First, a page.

Is Egypt heading down the same road as Iran?
Abdel Latif El Menawy
Last updated at 12:01AM, November 26 2012
Morsi is doing the Muslim Brotherhood’s bidding. Now he has the final say on democracy
Recently, in a small room in the House of Lords, a group of Egyptian and British intellectuals and politicians debated events in Egypt.
Almost all the Egyptians were liberals, or considered themselves to be, and all feared for the future since the Islamist Muslim Brotherhood won the presidency. But they were divided. Some said that liberals should give the new president a chance and co-operate with him, especially as the Brothers had never had an opportunity to rule before. Others believed that political Islam would mean the end of the secular state.
Then an Iranian who had lived in Britain since the Islamist revolution in 1979 spoke. He pointed to the room next door and said that in it he had once been part of a similar debate. The only difference was that it had been more than 30 years ago, and between Iranians. Ayatollah Khomeini had just returned to Iran and many liberals believed they could work with these religious men. The dialogue, he said, would have been identical to today’s. “Where are we now? Where is Iran?” he asked.
Mohamed Morsi’s new constitutional decree, which gives him total control of the state apparatus, grants him more authority than any Egyptian ruler since the Pharaohs. Egyptians had hoped that Mr Morsi would use power to piece back together a nation torn apart in the uprising that toppled President Mubarak last year. His first statement assured Egyptians that he would rule for every citizen of every sect. However, the decisions of his first few months in power have merely put into practice decisions made in the Muslim Brotherhood’s offices. For instance, under a process called “Brothering the State” all newspaper editors have been changed, with many replaced by Brotherhood members.
Meanwhile, a number of Christians and secularists have withdrawn from the committee drafting the new constitution, leaving it dominated by Islamists. The committee now has immunity from the law and the judiciary is forbidden even to discuss it.
Using international crises to achieve their aims is a frequent Brotherhood tactic. Egypt’s success in brokering a truce in Gaza has made the President an international star, and he has used that prestige to make decisions that will inevitably lead to the establishment of a new dictatorship potentially tougher than the previous one. He now has unlimited domestic authority and the right to halt any legal challenge to his decisions until a new parliament is elected. God knows when that will be.
Mr Morsi is allowed to issue any decree or take any procedures deemed necessary in the face of “dangers threatening the revolution and national security”. Another law, the “Act to Protect the Revolution”, gives the new Attorney-General the right to jail people for up to six months to “protect the revolution”. And the judiciary is forbidden from dissolving the Constituent Assembly and the Shura Council, the upper house of the Egyptian parliament. It was expected that the constitutional court would do this in December, as it did with the people’s assembly, the lower chamber of parliament, in June.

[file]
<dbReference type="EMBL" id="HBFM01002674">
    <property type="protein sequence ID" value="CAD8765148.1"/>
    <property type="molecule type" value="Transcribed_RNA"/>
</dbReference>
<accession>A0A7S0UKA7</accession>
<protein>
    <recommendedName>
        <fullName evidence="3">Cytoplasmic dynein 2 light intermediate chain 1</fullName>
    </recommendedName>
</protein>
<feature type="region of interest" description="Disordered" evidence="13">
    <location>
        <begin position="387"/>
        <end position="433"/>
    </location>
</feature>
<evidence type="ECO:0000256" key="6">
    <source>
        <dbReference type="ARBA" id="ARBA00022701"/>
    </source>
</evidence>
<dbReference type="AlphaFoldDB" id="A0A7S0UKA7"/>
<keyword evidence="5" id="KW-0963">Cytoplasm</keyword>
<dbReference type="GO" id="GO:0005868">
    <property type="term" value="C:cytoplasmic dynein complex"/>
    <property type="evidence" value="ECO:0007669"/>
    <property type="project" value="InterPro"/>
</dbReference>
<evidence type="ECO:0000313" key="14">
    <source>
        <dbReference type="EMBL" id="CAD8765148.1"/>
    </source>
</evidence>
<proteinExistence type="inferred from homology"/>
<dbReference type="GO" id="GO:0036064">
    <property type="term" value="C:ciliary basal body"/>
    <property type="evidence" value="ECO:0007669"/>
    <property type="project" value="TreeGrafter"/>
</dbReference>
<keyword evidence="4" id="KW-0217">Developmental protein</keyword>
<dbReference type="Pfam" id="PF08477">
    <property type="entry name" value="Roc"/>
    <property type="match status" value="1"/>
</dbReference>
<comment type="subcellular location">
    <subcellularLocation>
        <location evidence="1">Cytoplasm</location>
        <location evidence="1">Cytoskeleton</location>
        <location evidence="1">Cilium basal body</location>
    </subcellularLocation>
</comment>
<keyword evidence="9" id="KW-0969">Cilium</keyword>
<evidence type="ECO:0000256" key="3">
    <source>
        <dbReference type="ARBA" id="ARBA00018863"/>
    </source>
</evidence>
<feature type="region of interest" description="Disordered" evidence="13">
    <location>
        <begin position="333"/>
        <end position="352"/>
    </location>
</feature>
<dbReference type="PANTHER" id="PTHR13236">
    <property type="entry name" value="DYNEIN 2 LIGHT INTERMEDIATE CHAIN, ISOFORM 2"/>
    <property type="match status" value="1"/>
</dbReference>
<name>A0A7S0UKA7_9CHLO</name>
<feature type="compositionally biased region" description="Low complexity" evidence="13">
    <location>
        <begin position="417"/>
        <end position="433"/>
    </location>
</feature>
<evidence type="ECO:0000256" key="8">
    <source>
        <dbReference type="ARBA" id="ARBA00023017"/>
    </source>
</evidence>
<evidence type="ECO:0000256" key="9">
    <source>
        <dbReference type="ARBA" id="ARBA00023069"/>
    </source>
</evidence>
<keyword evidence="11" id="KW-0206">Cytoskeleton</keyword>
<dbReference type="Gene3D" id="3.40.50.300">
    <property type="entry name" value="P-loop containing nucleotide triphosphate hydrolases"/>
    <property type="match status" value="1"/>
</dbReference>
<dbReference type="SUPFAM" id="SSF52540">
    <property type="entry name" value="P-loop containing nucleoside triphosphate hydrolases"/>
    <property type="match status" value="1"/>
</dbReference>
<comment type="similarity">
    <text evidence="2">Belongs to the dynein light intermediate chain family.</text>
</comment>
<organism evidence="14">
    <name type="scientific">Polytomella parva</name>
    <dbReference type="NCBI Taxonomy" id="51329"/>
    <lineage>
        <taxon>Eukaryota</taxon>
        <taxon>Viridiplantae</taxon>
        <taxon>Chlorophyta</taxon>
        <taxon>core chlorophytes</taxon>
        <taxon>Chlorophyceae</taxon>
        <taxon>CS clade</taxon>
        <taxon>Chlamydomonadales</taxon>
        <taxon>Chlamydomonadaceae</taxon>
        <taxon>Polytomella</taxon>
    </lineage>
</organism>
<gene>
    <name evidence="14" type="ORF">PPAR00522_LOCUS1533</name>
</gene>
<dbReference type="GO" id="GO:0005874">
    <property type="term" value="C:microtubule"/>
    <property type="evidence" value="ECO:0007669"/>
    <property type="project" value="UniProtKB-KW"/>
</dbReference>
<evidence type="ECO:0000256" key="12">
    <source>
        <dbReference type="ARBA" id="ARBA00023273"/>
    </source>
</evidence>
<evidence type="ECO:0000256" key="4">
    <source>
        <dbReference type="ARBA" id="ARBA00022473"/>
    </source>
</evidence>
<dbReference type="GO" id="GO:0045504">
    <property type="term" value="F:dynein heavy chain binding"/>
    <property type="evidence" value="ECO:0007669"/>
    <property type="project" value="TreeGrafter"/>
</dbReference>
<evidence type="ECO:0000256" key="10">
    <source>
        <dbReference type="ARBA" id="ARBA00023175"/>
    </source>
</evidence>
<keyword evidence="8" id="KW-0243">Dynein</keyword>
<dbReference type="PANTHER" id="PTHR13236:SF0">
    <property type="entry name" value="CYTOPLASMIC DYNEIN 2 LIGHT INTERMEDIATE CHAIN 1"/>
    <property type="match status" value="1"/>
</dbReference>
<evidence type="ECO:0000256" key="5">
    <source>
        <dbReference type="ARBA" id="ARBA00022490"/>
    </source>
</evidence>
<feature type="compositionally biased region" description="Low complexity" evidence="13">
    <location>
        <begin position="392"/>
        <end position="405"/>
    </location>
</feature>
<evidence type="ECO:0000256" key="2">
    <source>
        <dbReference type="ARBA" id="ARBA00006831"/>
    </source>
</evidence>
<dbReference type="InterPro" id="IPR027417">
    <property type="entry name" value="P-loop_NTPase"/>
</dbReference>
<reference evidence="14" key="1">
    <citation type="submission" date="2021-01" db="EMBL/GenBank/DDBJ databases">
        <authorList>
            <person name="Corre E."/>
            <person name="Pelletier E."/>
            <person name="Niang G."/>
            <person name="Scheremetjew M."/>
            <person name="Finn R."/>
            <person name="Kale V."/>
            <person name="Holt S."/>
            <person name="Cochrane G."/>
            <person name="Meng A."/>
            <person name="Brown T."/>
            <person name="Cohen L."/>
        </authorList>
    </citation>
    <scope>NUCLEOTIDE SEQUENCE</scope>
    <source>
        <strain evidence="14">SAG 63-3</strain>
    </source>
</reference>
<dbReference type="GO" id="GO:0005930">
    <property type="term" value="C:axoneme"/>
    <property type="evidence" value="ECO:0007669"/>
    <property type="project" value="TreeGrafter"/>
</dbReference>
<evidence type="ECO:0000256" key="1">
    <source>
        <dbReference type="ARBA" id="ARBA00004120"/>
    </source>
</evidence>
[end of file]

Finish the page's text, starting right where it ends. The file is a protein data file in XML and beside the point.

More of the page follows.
The Attorney-General has also said that “any incitement by the media against the current regime” is against the new law. Complaints are already being pursued against a number of media and public figures.
Amnesty International has said that these powers undermine the rule of law and threaten a new phase of repression. It pointed out that no one should be above the law, including the President himself, and called on him to repeal his self-granted political immunity against the judiciary.
When the President spoke to a gathering of his supporters organised by the Muslim Brotherhood, he made what seemed like an oath. “I assure you, I will not use this legislation against anyone or to settle accounts with anyone, but when I see the nation put in danger by the old regime I will,” he claimed, adding: “Rest assured, I will not oppress anyone.”
But many did not believe him. On the streets of Cairo and Alexandria, and in the rest of Egypt, the people no longer believe anything from the Brotherhood, which hasn’t lived up to any of the promises it has made since the uprising began in January last year.
The justifications of Mr Morsi’s supporters are reminiscent of language used by the former regime — that exceptional circumstances require exceptional procedures. In other words, Mr Morsi will play the role of dictator only temporarily while it is “a matter of national security”. But the extent to which the political situation remains a matter of national security will, presumably, be determined by the Brotherhood itself.
When Ayatollah Khomeini was on the plane taking him from Paris to Tehran after the toppling of the Shah, he told reporters: “Men of religion do not want to rule.” Indeed.
Abdel Latif El Menawy is a former head of news for Egyptian State Television